Showing posts with label imaging. Show all posts
Showing posts with label imaging. Show all posts

Tuesday, July 29, 2014

A Ray of Hope: Sensitivity of Limited vs. Total Follow-up Skeletal Survey

By: Lewis First, MD, MS; Editor-in-Chief 

Photo by Craig Breil via Flickr
There is no question that a child who has been allegedly abused warrants a follow-up skeletal survey—but do all the bones need to be radiated for a second time or can a more limited  approach be taken that will not miss fractures not appearing on a preliminary survey?

Hansen et al. (doi: 10.1542/peds.2013-4024) have addressed this concern through a retrospective review of medical records from five institutions in children under 2 years of age who had a full skeletal survey when initially suspected for child abuse. They then looked at whether a limited view follow-up skeletal survey, in which the spine and pelvis are spared in the absence of findings on the first survey, was performed instead.

The results, though retrospective, suggest there is value and less radiation in considering a limited view protocol. But to convince yourself, read this study and decide if it will result in less radiation in your patients who require follow-up skeletal views for alleged abuse.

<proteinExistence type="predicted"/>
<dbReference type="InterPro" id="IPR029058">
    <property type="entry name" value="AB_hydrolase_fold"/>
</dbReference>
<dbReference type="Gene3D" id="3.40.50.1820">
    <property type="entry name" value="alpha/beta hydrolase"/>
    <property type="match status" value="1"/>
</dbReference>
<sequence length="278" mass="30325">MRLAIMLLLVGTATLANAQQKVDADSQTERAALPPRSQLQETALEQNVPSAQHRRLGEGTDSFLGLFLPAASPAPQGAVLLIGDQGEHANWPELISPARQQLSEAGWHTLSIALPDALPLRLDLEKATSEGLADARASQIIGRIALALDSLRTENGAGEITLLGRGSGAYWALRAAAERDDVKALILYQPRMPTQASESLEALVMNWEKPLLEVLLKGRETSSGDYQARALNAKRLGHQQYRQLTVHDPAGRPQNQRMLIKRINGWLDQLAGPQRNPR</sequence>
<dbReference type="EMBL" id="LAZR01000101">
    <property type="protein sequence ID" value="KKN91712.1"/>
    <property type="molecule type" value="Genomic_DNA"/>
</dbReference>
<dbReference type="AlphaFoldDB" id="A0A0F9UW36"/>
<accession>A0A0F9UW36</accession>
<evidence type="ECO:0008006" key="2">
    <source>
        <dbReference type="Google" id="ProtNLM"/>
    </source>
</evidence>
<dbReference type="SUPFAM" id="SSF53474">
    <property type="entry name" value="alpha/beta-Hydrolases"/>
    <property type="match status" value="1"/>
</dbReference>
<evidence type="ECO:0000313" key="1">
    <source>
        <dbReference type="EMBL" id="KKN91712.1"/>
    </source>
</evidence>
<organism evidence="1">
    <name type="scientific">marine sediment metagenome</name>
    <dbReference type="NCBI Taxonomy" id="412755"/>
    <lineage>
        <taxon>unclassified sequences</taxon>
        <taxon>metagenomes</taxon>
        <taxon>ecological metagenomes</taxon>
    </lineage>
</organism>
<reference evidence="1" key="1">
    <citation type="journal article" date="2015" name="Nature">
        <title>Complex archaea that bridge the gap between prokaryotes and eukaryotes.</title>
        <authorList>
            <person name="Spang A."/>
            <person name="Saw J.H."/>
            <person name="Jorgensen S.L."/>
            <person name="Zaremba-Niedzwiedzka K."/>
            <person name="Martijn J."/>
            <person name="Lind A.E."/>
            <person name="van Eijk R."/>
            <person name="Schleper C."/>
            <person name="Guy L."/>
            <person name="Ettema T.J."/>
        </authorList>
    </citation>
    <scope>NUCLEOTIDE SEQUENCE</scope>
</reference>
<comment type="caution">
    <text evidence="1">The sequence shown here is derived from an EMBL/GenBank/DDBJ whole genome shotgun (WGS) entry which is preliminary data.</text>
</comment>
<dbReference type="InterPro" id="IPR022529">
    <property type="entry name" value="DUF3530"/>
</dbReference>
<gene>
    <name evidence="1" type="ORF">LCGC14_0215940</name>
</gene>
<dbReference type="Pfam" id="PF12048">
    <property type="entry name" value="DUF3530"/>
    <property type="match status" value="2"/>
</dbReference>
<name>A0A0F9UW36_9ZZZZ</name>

Related Reading:

Friday, July 11, 2014

Which Colonoscopy Cleanout Preparation Works Best in Children?

By: Lewis First, MD, MS -- Editor-in-Chief

Photo by cheryl via Flickr
Preparing a child’s bowel for a colonoscopy is easier said than done, since available bowel preparation solutions often don’t taste good, require children to consume a high volume of the solution, and necessitate compliance with tricky dietary restrictions.

Multiple preparations for colonoscopy do exist, but have not been compared with each other for efficacy, safety, tolerability and acceptance—at least not until Di Nardo et al. (doi: 10.1542/peds.2014-0131) performed a randomized controlled trial using four different bowel preparation methods.